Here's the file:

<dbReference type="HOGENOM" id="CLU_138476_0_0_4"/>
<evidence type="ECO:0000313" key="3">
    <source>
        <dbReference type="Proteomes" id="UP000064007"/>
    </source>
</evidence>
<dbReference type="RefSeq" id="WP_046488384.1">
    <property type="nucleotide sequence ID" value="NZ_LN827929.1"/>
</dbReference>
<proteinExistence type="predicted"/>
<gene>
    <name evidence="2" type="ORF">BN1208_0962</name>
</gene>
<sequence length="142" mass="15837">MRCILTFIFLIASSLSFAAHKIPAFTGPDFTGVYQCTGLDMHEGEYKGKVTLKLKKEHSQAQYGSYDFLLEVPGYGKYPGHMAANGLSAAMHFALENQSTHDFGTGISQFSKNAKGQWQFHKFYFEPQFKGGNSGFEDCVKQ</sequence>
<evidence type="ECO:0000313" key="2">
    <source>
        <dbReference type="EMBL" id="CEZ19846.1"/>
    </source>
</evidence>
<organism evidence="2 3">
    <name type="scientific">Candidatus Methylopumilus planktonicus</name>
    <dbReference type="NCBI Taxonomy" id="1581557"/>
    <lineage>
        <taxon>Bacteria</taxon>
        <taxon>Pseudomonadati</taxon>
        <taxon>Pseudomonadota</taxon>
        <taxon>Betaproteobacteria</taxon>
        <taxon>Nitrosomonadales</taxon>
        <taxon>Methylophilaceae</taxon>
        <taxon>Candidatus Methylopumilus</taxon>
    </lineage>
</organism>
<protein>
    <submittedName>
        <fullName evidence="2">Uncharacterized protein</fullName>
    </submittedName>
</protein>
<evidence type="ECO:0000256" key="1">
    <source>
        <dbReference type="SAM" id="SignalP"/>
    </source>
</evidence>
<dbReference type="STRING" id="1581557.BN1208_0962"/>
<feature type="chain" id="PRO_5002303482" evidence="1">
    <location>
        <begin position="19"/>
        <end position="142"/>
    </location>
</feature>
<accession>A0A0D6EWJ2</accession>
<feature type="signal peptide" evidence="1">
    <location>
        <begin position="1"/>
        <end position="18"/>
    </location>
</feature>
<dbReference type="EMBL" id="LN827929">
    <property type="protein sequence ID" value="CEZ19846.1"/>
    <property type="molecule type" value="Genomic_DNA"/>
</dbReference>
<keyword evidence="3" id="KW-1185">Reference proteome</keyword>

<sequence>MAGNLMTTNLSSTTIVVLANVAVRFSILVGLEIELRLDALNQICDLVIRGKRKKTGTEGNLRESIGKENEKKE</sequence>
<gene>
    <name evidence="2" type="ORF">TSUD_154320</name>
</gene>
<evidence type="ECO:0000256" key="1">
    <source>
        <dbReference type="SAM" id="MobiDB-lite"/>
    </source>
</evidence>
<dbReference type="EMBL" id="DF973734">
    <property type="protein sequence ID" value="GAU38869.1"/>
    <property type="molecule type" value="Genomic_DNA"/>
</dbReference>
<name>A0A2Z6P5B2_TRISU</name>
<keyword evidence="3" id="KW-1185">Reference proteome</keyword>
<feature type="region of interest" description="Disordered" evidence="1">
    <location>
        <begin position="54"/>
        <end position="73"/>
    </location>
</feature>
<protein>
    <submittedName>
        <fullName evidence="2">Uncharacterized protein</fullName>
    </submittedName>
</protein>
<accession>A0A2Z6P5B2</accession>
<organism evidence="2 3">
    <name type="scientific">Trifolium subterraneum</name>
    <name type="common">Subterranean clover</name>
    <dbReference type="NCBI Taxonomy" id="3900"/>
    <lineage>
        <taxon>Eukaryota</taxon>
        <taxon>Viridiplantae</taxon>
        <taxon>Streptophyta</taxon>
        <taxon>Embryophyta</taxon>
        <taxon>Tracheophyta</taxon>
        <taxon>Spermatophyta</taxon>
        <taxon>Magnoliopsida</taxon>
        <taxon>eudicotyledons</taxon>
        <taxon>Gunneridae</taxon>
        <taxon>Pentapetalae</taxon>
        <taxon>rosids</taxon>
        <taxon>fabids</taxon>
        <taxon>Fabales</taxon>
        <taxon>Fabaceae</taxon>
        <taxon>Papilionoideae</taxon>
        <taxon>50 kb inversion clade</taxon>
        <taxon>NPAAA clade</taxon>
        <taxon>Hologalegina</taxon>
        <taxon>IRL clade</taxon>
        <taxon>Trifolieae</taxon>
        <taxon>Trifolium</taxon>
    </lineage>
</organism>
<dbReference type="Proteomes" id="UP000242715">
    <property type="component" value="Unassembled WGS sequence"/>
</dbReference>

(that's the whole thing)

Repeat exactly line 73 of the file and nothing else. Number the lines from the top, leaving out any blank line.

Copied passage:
    <property type="molecule type" value="Genomic_DNA"/>